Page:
The Rapid City Area Schools Board of Education voted Monday night to start the school year on Sept. 8.
Superintendent Lori Simon said the recommendation to move the start date from past years came from the elementary and secondary learning planning groups and that it gives staff more time to prepare for the fall.
The plan provides seven additional days of “critical training and planning for staff ahead of the start of the school year,” Simon said at the meeting. Moving the date will also allow the district to see any impacts from the upcoming Sturgis Motorcycle Rally and other tourism “on the spread and peak of COVID-19 in Pennington County and our community,” Simon said.
Simon said she will provide an overview of the back-to-school plan to the board Thursday in a study session. Simon previously said a preview of the plan would also go out to staff and families by Friday before the board reviews and votes on the plan at a special meeting Aug. 4.
Budgeting for COVID-19
The board also unanimously approved the 2020-21 budget for the district. Coy Sasse, director of business and support services, said the COVID-19 response is the ultimate “peel the onion” situation.
“Every time we peel a layer off, there seems to be multiple layers underneath,” he said. “Every one of those layers comes with decisions to be made. Every one of those decisions has dollar signs attached. Because this is a situation none of us have ever been through, it’s very difficult to foresee what those decisions and costs are going to look like. To be frank, this is a costly situation.”
COVID-19 expenses for the district from its $4.5 million in CARES Act funding, according to Sasse, include:
$413,000 was shared with the district’s non-public schools, per federal guidelines;
$3 million for the district’s one-to-one computer initiative, which assures each student has a laptop for online and remote learning;
$165,000 for Canvas licensing, which allows students to access their courses, grades, assignments and discussions using a mobile device or laptop;
$40,000 for Google Drive certification;
$70,000 for a nurse coordinator;
$135,000 for personal protective equipment;
$20,000 for summer school credit recovery;
$111,000 for computer cases;
$530,000 for related expenses.
Sasse said these aren’t the only COVID-19 expenses the district will experience. The district has identified new needs since budgeting for CARES Act funds, which Sasse said will carry new costs upwards of $1.6 million. The new needs are as follows, he said:
$450,000 for building modifications, like nurse stations and sick/well areas;
$1.3 million for remote learning technology;
$70,000 for additional PPE needs;
$330,000 for nursing support.
Other major budget issues include pay negotiations, as approximately 80% of the district’s expenses include salary and benefits, Sasse said. The high schools will also need more signage, he added.
The district also voted to move to phase three of its activities plan, which would allow both Stevens and Central high schools to start soccer tryouts from July 27 through Aug. 1, choreography sessions for competitive cheer and dance teams, and focused instruction sessions for volleyball and other sports.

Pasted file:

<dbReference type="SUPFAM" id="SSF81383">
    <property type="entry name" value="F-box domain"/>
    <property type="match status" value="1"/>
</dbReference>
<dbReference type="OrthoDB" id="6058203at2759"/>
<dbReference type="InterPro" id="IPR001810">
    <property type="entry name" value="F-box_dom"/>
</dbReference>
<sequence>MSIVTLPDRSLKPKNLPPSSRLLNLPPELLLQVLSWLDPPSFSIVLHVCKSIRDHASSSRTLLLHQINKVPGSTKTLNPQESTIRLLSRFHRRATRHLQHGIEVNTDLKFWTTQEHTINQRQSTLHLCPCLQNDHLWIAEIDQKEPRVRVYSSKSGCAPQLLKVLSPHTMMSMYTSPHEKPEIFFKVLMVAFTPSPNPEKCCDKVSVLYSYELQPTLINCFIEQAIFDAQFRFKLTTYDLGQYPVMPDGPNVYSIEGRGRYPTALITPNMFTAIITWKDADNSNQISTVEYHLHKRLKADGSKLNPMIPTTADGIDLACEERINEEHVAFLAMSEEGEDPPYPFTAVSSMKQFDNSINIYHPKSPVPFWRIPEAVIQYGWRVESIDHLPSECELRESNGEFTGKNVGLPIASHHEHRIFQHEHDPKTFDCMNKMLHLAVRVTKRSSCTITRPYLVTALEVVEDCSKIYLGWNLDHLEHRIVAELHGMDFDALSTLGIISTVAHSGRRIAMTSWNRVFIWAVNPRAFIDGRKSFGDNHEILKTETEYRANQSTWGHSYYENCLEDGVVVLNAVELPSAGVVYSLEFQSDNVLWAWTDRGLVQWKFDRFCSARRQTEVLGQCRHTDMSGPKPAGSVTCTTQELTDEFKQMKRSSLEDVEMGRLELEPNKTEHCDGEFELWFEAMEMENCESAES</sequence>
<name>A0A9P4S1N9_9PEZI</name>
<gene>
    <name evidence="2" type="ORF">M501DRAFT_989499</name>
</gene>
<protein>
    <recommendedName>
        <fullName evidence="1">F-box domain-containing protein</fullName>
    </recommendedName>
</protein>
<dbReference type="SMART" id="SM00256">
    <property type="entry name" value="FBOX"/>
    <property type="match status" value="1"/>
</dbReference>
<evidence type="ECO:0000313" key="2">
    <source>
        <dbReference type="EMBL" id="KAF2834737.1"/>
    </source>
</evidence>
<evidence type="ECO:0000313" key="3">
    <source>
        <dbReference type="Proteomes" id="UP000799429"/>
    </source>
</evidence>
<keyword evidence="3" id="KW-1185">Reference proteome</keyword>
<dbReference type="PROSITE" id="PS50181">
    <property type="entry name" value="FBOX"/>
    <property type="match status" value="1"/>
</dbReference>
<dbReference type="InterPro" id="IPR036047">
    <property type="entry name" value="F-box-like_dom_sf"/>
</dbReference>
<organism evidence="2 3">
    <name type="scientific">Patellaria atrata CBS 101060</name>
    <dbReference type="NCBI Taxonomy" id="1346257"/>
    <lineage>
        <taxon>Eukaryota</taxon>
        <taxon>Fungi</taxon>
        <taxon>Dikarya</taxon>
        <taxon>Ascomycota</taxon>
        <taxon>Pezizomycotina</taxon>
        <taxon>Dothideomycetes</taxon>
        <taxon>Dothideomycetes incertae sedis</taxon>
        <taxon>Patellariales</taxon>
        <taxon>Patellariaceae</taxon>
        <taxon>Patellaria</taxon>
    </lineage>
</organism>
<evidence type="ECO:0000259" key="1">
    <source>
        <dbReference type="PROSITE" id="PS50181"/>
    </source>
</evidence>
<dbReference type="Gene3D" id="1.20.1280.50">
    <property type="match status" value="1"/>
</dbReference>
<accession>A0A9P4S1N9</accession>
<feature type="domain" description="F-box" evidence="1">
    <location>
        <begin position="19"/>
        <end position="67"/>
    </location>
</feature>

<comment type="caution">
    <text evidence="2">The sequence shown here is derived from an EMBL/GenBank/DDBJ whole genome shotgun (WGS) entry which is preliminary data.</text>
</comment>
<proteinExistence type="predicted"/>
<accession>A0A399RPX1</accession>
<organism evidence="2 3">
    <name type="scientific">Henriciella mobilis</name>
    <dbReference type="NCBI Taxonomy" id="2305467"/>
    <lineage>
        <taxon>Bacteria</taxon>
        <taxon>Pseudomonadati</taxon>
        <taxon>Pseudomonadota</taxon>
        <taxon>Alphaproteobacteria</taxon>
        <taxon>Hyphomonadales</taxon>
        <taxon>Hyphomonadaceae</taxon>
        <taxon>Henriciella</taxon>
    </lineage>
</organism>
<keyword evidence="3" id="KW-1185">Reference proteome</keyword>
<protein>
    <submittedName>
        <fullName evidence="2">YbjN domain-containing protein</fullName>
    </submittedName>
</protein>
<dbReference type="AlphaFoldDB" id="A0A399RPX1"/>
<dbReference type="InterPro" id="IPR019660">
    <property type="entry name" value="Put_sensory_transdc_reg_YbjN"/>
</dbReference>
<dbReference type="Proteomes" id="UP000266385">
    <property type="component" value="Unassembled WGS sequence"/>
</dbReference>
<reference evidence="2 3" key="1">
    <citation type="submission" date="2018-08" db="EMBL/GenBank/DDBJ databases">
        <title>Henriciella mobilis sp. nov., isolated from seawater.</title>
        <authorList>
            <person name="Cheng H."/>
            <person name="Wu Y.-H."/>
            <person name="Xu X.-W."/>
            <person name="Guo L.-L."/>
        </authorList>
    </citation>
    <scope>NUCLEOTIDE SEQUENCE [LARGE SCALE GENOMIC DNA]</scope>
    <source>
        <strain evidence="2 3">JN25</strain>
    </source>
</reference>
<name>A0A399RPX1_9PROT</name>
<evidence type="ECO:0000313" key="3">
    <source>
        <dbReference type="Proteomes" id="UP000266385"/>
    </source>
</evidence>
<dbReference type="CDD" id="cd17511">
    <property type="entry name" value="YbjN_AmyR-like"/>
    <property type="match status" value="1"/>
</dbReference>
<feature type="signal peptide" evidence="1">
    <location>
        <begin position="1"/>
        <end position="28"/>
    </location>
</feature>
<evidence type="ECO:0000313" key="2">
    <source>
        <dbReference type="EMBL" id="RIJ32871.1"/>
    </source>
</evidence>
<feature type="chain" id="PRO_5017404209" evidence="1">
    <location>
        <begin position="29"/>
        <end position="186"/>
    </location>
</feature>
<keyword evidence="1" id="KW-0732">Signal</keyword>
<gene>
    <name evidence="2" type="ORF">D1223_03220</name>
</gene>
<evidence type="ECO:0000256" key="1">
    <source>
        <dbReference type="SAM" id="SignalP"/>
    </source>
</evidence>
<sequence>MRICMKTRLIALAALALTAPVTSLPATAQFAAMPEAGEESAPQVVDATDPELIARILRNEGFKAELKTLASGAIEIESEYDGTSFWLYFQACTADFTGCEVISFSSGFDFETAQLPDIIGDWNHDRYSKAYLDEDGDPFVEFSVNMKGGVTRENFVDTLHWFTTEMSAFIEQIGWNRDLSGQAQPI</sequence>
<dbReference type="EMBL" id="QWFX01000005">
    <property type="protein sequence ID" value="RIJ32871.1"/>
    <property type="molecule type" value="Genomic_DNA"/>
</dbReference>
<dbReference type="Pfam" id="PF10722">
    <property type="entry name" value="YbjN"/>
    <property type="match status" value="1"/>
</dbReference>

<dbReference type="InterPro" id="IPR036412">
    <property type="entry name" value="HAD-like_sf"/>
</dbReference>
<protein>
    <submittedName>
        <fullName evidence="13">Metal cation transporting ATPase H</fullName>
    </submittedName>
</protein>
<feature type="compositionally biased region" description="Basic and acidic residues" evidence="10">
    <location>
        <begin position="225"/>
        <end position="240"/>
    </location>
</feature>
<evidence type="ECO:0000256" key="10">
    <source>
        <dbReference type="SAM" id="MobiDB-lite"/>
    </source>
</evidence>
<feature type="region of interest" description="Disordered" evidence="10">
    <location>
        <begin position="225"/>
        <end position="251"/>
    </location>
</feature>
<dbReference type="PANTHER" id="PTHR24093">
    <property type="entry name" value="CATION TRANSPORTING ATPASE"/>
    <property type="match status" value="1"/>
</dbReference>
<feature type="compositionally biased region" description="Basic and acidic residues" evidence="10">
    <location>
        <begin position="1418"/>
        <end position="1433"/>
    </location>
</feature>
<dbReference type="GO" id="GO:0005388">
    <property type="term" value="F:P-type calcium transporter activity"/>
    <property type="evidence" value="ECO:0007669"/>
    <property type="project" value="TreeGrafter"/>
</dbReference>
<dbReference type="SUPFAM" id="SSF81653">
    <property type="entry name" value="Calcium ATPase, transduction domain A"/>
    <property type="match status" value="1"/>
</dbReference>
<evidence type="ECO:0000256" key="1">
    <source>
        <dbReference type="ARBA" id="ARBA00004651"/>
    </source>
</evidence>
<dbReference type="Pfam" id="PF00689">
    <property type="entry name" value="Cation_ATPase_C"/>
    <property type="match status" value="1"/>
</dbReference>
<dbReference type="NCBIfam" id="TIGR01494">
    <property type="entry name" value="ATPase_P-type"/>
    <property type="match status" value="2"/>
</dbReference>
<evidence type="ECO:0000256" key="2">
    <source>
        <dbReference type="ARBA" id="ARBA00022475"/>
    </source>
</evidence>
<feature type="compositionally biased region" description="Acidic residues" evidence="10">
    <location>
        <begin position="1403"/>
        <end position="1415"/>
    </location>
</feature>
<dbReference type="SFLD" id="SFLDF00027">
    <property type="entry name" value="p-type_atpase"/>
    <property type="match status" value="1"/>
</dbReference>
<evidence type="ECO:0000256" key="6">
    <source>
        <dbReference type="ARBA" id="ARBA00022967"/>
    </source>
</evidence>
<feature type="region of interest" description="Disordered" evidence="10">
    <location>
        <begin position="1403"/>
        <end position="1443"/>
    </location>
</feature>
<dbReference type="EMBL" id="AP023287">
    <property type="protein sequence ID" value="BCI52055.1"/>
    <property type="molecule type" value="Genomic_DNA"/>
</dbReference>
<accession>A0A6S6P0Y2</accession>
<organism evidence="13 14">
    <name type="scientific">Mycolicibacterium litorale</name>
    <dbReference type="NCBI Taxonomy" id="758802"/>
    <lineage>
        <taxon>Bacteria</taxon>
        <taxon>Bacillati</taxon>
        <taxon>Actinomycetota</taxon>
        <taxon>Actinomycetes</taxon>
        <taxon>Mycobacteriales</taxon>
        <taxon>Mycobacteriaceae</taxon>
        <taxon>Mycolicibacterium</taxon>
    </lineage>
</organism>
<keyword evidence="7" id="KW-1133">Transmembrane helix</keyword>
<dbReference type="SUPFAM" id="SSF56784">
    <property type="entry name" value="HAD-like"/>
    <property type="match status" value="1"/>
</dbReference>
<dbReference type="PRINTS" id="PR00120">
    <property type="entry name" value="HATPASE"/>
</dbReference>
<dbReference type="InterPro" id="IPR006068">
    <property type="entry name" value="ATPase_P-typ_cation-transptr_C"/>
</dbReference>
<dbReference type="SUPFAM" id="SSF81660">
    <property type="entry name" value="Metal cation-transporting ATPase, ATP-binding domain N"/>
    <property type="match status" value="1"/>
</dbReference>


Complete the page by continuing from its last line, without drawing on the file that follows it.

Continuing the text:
The plan was passed 6-1, with a dissenting vote from outgoing board member Christine Stephenson.
“When this was first introduced, I requested that I’d really appreciate to have medical input” on the phases, Stephenson said. “Students need these sports, it’s good for social and emotional health, it’s good for physical health. I get all that. I’m 100% on board with that, but it’s my understanding we’ve had some cases of COVID-19 among our high school athletes in phase one and two.”
Jared Vasquez, activities director at Stevens High School, said there have been two cases of COVID-19 in athletes at Stevens. Jordan Bauer, activities director at Central High School, said one athlete there has tested positive for COVID-19.
Stephenson asked to hear more from medical experts who thought it would be safe for the school district to continue with sports that involve more than 10 people, but didn’t see a letter or enough information from medical experts by the time the board voted in the meeting.
A three-year grant of $419,082 also passed for Western Dakota Tech. The technical school will begin offering distance education and telemedicine at several off-site locations: White River, Whitewood, Lakota Tech High School and Monument Health in both Sturgis and Lead-Deadwood.
Both Stephenson and board President Mike Roesler left the board Monday night as Clay Colombe and Jim Hansen took their places for Area 5 and Area 4, respectively.
Curt Pochardt was elected the new school board president after a nomination by board member Brian Johnson. Matt Stephens was elected first vice president and Brian Johnson was elected second vice president.
Other new additions to the school district include Mark Gabrylczyk as new assistant superintendent, and Angel Lee as the new Title VI manager.
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